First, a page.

The human body contains approximately 10 pints of blood. Whole blood is a mixture of blood cells and plasma.
There are three types of blood cells, each of which is produced in bone marrow:
In addition, there are three types of white blood cells (leukocytes):
In babies and young children, most bones in the body produce blood cells. But as we get older, blood cells are predominantly made by the marrow of the vertebrae, ribs, pelvis, skull, and sternum plus specific parts of the humerus and femur.
Plasma is the yellowish liquid part of the blood that carries the blood cells and other components throughout the body. Approximately half (55%) of the blood in a body is composed of plasma, which is produced in the liver and is 90 percent water. Plasma also contains nutrients, proteins, hormones, and waste products.
There are around 60,000 miles of blood vessels in the human body if you were to string them all together in a single line.
There are three main types of blood vessels:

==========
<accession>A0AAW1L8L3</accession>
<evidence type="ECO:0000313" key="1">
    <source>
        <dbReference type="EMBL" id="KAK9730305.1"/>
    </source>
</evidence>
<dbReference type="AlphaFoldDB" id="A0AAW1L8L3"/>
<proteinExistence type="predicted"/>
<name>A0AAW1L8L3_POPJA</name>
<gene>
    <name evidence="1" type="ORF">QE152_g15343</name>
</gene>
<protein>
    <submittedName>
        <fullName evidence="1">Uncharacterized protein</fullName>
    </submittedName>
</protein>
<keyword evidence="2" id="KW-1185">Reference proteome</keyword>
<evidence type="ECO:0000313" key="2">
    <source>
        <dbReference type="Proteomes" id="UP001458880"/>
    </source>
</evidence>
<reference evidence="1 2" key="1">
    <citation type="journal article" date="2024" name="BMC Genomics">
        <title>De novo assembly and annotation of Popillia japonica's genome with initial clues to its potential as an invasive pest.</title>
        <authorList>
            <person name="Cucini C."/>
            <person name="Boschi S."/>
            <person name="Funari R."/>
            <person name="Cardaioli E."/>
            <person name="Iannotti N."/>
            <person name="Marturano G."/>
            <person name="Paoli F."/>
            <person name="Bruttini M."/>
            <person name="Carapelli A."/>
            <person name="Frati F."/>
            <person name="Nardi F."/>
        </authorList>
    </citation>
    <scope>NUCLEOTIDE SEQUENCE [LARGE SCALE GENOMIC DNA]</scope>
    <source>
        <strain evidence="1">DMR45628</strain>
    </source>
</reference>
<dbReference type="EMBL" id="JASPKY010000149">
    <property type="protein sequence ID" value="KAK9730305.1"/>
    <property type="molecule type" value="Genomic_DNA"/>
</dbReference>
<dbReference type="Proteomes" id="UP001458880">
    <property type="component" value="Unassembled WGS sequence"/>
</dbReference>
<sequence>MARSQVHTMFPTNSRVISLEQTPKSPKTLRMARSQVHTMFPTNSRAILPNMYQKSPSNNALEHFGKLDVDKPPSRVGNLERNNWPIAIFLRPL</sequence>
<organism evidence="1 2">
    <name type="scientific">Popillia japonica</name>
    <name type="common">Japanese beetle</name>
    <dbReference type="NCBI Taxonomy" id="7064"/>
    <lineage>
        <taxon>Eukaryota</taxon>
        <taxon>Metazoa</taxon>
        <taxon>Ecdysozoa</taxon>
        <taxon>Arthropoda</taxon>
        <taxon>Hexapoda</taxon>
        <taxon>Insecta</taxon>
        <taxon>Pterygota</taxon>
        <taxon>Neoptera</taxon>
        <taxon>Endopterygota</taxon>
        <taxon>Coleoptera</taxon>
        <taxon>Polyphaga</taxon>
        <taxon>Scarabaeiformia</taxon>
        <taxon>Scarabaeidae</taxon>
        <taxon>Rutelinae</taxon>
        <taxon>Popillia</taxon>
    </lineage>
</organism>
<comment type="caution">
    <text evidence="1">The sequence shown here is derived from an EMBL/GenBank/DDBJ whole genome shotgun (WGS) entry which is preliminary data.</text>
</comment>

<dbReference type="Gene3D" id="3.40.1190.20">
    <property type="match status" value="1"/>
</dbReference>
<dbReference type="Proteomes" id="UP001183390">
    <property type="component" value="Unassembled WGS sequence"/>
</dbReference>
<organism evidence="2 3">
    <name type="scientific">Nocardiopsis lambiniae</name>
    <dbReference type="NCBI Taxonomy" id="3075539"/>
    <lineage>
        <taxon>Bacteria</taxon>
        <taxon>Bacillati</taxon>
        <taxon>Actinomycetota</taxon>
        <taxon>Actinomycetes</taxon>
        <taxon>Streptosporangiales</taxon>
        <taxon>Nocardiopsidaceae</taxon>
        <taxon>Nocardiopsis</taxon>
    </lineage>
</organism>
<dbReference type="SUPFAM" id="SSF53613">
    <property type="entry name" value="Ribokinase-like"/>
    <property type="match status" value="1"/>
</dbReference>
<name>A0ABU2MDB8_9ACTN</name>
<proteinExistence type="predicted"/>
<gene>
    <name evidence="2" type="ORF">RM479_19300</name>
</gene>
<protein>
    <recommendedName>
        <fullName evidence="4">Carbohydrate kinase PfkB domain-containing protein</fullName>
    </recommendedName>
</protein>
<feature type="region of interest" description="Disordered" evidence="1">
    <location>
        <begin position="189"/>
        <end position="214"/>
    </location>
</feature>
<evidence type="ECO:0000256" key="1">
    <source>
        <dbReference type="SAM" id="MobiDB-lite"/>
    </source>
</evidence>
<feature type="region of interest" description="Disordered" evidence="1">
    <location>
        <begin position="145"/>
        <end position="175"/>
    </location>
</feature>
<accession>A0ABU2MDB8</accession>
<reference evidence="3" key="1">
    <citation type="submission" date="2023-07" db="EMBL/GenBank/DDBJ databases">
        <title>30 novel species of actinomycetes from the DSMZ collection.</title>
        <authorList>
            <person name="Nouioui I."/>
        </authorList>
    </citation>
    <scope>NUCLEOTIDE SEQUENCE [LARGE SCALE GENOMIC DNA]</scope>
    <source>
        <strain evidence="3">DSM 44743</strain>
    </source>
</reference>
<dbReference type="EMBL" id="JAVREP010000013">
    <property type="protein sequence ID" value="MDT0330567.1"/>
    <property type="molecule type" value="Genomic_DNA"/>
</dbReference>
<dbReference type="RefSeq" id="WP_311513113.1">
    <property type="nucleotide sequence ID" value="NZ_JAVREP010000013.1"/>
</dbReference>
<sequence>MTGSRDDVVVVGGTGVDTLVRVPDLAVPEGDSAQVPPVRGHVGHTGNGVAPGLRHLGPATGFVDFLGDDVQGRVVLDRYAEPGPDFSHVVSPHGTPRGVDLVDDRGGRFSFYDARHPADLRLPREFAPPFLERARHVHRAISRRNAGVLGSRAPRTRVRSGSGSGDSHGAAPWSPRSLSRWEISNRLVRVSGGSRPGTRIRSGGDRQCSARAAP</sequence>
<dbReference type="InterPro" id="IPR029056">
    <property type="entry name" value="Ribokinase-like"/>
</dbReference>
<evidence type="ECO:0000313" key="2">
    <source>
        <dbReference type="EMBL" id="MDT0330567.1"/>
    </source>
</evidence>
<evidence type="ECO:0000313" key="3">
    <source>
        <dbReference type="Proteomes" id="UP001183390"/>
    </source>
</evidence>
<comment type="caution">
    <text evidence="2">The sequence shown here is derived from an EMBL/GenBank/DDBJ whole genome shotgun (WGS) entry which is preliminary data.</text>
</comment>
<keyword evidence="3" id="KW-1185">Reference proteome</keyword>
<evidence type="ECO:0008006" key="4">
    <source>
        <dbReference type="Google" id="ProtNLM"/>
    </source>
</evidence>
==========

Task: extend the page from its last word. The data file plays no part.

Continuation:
The walls of arteries and veins have three layers, although they are thinner and more rigid in veins:
As mentioned earlier, the inferior vena cava and the superior vena cava are the largest veins in the body. The superior vena cava returns blood from the upper part of the body back to the heart. The inferior vena cava returns blood from the lower part of the body back to the heart.
The largest artery in the body is the aorta. It is attached directly to the left ventricle of the heart. The left ventricle pumps blood out of the heart through the aortic valve into the aorta. All other major arteries branch out from the aorta delivering blood to the rest of the body.
In addition to circulating blood, blood vessels provide two important ways of measuring vital health statistics, pulse and blood pressure.
Pulse is the rhythmic contraction of the artery that can be felt through the skin. This rhythmic contraction keeps pace with the beating heart. Because arteries are near the surface of the skin we can easily touch the artery and get an accurate measure of the heart’s pulse.
Blood pressure is the force of blood pushing against the artery walls. This force is strongest when the heart contracts, and weakest when the heart relaxes. In addition, this force is stronger in arteries and weaker in veins.
As a result, there are two numbers when reporting blood pressure: the higher number (which is called systolic pressure occurs when the heart contracts) goes over a lower number (which is called diastolic pressure and occurs when the heart relaxes). Normal blood pressure for an adult is “120 over 80” or 120/80.